TAIPEI, Taiwan -- At the start of Computex I wrote about the changing face of the trade show and, in particular, the factwere set to show wearable tech this year.
I didn't count the actual number I ended up checking out -- there are two main exhibition areas at Computex, quite some distance apart and spread over multiple halls and floors. There could have been 49 exhibitors, there could have been 149 -- I'll just say there were certainly a lot.
But quantity is not quality, and that truism certainly felt particularly apt here in Taipei. With a few notable exceptions, much of what I saw failed to impress -- even someone as excited by the potential of wearable technology as I am.
Now, I'm not suggesting that everything on display was poor of quality or shoddily made -- though there was some of that -- just that I wasn't witness to a great deal of innovation.
Overwhelmingly, what I saw on display were merely variations on the same themes we've seen before: wrist-mounted fitness trackers, smartwatches, head-mounted smartglasses.
The SiMEye smartglass display you see pictured atop this article was found in an area dedicated to design award finalists and winners. It's quite clearly gathering a lot of what we'll charitably call inspiration from Google Glass.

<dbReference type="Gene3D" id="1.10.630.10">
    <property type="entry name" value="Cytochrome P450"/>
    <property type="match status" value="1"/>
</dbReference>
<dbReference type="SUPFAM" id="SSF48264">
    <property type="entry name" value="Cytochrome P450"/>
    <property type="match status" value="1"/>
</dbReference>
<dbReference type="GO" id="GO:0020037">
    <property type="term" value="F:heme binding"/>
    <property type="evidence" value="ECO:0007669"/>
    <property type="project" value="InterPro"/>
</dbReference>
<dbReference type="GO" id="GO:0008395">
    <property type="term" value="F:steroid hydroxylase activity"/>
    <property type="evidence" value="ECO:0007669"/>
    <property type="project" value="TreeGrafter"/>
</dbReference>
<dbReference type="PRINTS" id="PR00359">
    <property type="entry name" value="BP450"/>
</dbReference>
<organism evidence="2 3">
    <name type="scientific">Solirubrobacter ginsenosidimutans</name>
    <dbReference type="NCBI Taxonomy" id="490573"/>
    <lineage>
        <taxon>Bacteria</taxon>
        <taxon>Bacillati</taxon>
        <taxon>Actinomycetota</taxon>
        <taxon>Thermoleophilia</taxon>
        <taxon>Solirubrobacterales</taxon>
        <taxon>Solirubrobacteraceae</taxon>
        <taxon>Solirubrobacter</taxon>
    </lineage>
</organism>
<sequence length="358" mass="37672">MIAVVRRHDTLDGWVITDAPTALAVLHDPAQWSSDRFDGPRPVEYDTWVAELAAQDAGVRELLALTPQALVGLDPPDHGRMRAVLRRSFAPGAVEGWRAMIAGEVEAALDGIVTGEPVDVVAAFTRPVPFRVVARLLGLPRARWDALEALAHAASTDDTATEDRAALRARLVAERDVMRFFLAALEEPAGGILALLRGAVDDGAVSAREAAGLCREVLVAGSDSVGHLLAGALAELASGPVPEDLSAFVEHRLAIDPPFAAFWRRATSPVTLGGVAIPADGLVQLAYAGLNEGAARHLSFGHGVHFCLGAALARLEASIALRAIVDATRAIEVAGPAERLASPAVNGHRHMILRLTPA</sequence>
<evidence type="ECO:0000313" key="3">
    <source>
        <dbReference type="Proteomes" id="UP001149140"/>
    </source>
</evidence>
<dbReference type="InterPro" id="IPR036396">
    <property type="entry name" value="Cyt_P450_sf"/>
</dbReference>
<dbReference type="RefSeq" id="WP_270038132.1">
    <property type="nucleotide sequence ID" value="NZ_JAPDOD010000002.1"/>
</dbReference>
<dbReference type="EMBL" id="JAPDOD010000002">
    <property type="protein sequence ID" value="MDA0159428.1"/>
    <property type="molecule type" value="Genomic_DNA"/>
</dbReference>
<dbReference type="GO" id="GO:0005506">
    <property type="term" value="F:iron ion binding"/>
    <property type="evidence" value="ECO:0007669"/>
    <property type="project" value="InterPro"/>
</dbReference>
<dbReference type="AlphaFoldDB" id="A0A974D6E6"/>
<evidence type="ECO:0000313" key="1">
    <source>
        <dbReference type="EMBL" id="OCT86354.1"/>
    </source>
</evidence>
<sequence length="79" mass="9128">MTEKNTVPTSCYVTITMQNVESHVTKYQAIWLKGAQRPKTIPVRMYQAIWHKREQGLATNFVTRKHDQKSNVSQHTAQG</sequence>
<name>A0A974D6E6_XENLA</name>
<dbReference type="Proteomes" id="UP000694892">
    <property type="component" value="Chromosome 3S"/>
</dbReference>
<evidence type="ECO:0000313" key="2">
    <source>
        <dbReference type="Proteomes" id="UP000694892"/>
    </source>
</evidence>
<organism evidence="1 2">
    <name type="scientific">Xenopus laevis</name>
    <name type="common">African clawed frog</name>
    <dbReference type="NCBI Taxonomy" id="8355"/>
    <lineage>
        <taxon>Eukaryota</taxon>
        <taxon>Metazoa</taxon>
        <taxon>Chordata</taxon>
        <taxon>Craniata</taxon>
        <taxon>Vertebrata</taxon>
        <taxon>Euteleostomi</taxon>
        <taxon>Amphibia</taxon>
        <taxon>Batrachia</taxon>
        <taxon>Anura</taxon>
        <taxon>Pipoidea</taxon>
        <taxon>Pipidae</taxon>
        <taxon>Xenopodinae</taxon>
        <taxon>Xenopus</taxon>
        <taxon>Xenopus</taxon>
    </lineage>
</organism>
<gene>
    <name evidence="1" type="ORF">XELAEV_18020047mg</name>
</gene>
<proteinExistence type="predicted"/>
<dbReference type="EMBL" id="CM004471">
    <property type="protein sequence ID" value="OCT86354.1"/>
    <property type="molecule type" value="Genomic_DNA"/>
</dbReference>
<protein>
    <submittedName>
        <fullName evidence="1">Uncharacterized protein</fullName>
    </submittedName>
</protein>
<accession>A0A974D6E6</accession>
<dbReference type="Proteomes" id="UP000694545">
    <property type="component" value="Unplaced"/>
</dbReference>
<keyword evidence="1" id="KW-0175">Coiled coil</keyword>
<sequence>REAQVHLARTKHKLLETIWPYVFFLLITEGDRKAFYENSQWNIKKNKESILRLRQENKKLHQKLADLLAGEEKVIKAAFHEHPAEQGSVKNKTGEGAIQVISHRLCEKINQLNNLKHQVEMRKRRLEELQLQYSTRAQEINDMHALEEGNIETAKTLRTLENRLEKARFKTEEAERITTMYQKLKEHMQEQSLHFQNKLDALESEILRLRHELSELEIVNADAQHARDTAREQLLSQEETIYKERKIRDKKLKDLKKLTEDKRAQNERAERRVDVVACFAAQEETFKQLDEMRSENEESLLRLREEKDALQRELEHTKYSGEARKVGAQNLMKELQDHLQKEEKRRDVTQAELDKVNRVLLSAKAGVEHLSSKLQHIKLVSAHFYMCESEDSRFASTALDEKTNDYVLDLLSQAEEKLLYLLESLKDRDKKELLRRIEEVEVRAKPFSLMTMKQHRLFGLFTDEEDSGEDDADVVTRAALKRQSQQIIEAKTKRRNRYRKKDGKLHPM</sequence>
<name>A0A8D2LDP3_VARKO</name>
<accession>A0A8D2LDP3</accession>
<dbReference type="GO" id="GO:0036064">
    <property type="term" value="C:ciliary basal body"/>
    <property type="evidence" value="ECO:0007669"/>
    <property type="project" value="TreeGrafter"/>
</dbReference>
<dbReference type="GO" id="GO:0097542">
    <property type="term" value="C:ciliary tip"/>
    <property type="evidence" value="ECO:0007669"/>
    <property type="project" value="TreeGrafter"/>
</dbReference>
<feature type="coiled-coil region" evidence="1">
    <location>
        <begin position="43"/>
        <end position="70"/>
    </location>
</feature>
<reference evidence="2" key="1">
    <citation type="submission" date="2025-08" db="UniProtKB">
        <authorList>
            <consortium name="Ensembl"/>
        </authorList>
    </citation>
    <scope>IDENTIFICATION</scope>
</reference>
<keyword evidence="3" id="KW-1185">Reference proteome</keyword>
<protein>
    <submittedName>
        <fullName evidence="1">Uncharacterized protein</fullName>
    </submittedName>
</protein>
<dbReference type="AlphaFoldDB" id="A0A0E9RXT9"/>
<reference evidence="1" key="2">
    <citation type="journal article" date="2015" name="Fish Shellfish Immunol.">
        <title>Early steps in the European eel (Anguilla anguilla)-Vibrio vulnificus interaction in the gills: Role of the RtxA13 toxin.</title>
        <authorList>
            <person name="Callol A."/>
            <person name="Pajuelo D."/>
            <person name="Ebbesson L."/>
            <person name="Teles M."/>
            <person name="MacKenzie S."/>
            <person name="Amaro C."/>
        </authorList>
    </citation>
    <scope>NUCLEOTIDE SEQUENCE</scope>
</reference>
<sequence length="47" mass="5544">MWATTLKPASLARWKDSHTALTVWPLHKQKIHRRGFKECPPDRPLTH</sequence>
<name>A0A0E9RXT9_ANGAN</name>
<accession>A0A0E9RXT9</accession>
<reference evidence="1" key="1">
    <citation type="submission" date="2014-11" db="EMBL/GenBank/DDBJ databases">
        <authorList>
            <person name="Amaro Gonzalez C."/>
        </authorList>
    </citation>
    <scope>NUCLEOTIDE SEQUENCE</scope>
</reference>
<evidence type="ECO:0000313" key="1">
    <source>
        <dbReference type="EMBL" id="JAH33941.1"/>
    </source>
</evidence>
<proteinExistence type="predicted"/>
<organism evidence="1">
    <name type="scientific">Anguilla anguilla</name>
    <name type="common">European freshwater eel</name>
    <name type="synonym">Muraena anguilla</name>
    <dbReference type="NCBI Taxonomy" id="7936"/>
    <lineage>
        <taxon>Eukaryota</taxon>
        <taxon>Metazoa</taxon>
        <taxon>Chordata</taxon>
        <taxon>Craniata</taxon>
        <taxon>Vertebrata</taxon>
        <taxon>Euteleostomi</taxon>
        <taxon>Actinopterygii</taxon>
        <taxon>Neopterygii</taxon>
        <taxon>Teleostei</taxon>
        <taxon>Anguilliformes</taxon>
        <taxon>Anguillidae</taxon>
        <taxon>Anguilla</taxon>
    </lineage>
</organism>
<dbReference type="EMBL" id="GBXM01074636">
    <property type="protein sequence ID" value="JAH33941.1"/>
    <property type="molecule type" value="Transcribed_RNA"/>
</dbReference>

I'm not convinced head-mounted smartware is really the way to go -- it can still be problematic for spectacle-wearers like myself, and the SiMEye gadget was no exception. But if you want to push ahead with smartglasses, let's at least try to refine and reinvent, not imitate.
And though I love and use fitness trackers regularly, they've almost become de riguer for manufacturers, as if they were just on some checklist and not a product that's being carefully constructed.
When compared with the incredible levels of innovation and invention to be seen around the rest of the show -- particularly, in my opinion, around 2-in-1 or hybrid devices -- the wearables felt lacklustre in the extreme.
I know it's early days for this particular market, but that's why we shouldn't be complacent, or see wearables as token devices that are used to just fill space in a product lineup.
In his keynote speech, Microsoft's Nick Parker talked about the age of ubiquitous computing, and the "devices we carry on us, as opposed to with us." We might be heading to a post-PC time, but computing will remain even more personal than ever -- isn't it time we got excited about that next step?